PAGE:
US suicide rates fell as fluoxetine prescriptions increased

Press release from PLoS medicine

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US suicide rates fell as fluoxetine prescriptions increased

Suicide rates in the US fluctuated from the early 1960s until 1988, after which they showed a gradual decline that might have been linked to the introduction of the antidepressant fluoxetine (Prozac), according to a new study in PLoS Medicine.

Michael Milane and colleagues (University of California, Los Angeles) analyzed suicide rates in the US general population from 1960-2002. Suicide rates fluctuated between 12.2 and 13.7 per 100,000 until 1988, and then gradually fell, with the lowest value of 10.4 per 100,000 in 2000.

The researchers also analyzed data on prescriptions of fluoxetine, which was introduced in 1988. There was an increase in the number of fluoxetine prescriptions, from about 2.5 million in 1988 to over 33 million in 2002.

Mathematical tests showed that the steady decline in suicides was statistically associated with the increased number of fluoxetine prescriptions (the more prescriptions, the fewer suicides). The authors hypothesize that fluoxetine might have saved 33,600 lives since its introduction.

Milane and colleagues acknowledge that the association they found between the fall in suicides and the introduction of fluoxetine cannot prove that the medication caused the fall. There may have been other reasons why the suicide rate declined.

Nevertheless, they argue that their findings are helpful in shedding light on the ongoing debate about whether fluoxetine (and other "SSRI antidepressants") might trigger an increase in suicide. "Although the current issue concerning antidepressants and suicidality requires further examination," they say, "we believe that many more lives have been saved than lost since the advent of these drugs."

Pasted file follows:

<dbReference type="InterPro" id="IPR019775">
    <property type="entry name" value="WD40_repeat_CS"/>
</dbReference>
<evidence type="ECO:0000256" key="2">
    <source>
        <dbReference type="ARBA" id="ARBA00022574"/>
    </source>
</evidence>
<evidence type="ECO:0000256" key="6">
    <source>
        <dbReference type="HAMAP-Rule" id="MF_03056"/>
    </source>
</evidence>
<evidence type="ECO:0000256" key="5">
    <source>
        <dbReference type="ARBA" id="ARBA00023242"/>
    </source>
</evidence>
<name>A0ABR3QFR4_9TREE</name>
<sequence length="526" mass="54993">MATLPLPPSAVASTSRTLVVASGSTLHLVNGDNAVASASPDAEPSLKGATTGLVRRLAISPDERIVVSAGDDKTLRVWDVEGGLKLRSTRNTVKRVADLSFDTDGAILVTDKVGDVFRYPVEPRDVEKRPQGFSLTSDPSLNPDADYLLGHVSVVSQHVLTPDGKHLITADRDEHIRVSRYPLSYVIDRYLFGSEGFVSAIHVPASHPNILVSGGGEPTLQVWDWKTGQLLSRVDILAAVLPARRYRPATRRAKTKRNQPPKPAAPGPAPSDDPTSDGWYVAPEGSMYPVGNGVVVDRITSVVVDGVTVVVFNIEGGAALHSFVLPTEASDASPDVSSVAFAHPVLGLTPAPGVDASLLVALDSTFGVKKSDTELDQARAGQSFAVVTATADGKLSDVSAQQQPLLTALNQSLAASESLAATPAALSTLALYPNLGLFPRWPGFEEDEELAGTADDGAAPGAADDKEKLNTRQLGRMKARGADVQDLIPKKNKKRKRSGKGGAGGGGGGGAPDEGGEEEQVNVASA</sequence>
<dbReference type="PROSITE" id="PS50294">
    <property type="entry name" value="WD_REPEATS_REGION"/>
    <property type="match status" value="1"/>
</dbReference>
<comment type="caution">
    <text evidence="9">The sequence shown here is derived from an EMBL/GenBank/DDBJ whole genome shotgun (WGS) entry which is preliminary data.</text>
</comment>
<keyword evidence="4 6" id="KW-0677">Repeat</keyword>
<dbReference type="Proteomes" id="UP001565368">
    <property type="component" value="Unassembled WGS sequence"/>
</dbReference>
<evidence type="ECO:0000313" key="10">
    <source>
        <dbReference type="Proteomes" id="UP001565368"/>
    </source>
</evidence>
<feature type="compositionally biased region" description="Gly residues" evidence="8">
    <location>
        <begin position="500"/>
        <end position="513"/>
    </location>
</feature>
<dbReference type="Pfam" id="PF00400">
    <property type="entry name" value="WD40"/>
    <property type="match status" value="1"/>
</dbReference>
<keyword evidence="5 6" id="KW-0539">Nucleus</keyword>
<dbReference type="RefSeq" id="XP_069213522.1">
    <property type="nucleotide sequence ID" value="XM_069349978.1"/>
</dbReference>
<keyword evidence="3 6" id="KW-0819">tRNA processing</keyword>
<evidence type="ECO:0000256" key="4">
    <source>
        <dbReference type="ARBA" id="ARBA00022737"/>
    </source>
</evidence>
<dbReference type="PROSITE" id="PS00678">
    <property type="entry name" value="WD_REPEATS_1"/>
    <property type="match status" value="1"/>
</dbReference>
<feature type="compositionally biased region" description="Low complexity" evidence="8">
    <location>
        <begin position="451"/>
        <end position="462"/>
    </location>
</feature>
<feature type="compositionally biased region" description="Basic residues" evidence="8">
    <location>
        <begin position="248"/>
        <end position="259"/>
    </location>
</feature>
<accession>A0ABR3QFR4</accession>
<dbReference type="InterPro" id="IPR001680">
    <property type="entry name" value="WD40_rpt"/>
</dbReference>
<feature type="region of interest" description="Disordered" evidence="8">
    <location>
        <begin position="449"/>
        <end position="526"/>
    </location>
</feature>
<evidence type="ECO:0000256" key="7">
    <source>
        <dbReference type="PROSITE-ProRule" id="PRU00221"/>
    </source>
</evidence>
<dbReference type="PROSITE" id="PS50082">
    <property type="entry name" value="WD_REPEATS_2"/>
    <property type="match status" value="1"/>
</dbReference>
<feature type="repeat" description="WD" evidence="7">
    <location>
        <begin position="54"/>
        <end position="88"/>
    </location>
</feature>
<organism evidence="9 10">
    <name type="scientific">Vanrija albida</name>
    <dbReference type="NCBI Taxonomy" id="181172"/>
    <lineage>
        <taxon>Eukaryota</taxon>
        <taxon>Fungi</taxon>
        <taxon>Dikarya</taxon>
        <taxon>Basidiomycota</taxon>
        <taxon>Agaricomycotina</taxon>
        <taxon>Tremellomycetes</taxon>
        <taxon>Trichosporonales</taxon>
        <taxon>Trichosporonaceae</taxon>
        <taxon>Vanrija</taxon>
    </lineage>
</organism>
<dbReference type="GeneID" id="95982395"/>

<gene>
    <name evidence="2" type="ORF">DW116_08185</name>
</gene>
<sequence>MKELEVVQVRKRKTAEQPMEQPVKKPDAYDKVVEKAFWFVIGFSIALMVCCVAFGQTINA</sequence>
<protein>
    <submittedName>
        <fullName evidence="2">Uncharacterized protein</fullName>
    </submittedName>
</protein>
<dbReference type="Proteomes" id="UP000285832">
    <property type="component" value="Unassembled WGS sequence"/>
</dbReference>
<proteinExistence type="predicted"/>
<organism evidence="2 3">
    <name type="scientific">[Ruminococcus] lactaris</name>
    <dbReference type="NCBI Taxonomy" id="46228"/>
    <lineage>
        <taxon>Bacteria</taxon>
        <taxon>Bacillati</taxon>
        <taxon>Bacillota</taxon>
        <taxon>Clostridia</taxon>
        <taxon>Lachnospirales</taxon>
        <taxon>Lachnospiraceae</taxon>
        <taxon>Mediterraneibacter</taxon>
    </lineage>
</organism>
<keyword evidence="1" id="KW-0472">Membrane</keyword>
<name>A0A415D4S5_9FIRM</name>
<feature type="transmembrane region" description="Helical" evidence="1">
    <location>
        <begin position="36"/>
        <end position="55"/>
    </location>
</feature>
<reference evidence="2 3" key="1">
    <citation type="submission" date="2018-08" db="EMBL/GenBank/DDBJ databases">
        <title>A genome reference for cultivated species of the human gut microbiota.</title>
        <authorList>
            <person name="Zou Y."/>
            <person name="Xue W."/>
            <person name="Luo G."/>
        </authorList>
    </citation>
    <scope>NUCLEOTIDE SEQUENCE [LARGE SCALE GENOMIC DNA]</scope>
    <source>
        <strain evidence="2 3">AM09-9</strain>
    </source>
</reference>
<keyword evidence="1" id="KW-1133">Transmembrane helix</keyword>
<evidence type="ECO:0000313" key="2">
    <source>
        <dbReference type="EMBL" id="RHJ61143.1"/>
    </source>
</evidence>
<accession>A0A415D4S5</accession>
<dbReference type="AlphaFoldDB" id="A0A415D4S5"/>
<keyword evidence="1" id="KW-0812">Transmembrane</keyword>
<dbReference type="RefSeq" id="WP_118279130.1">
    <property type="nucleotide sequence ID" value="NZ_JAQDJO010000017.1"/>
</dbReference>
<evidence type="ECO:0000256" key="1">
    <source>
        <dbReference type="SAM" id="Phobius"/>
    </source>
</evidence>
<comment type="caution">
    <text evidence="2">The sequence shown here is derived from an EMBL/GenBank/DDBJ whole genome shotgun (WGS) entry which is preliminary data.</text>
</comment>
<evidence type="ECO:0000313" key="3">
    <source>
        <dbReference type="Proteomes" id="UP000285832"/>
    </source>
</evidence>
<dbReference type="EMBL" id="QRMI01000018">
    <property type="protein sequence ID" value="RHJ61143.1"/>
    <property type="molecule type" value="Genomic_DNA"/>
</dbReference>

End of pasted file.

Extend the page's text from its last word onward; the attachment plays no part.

In a commentary on the new study, Bernhard Baune and Philippa Hay (James Cook University, Australia), who were not involved in the study, say that the type of study performed by Milane and colleagues cannot prove for certain "whether antidepressants do harm or good at a population level." Nevertheless, they say that the study "does not support an association between increased suicide and increased fluoxetine prescription rates."

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The study was funded by the National Institutes of Health and the Dana Foundation (there was no funding from any pharmaceutical company).

Citation: Milane MS, Suchard MA, Wong ML, Licinio J (2006) Modeling of the temporal patterns of fluoxetine prescriptions and suicide rates in the United States. PLoS Med 3(6): e190.

PLEASE ADD THE LINK TO THE PUBLISHED ARTICLE IN ONLINE VERSIONS OF YOUR REPORT: http://dx.doi.org/10.1371/journal.pmed.0030190

PRESS-ONLY PREVIEW OF THE ARTICLE: http://www.plos.org/press/plme-03-06-licinio.pdf

CONTACT:
Corresponding author:
Julio Licinio MD
Professor and Chairman
Department of Psychiatry & Behavioral Sciences
University of Miami Miller School of Medicine.

To arrange an interview with Dr Licinio, please contact:
Jeanne Antol Krull
Director of Media Relations
Office of Communications
University of Miami School of Medicine
1-305-243-4853
jkrull@miami.edu

Related PLoS Medicine Perspectives article:

Citation: Baune B, Hay P (2006) Suicide rates and antidepressant prescribing: A casual or causal relationship? PLoS Med 3(6): e220.

PLEASE ADD THE LINK TO THE PUBLISHED ARTICLE IN ONLINE VERSIONS OF YOUR REPORT: http://dx.doi.org/10.1371/journal.pmed.0030220

PRESS-ONLY PREVIEW OF THE ARTICLE: http://www.plos.org/press/plme-03-06-hay.pdf

CONTACT:
Phillipa Hay
James Cook University
Department of Psychology
Faculty of Medicine
Health and Molecular Sciences
Townsville, QLD 4811, Australia
61-7-47815465
phillipa.hay@jcu.edu.au

About PLoS Medicine

PLoS Medicine is an open access, freely available international medical journal. It publishes original research that enhances our understanding of human health and disease, together with commentary and analysis of important global health issues. For more information, visit http://www.plosmedicine.org

About the Public Library of Science

The Public Library of Science (PLoS) is a non-profit organization of scientists and physicians committed to making the world's scientific and medical literature a freely available public resource. For more information, visit http://www.plos.org


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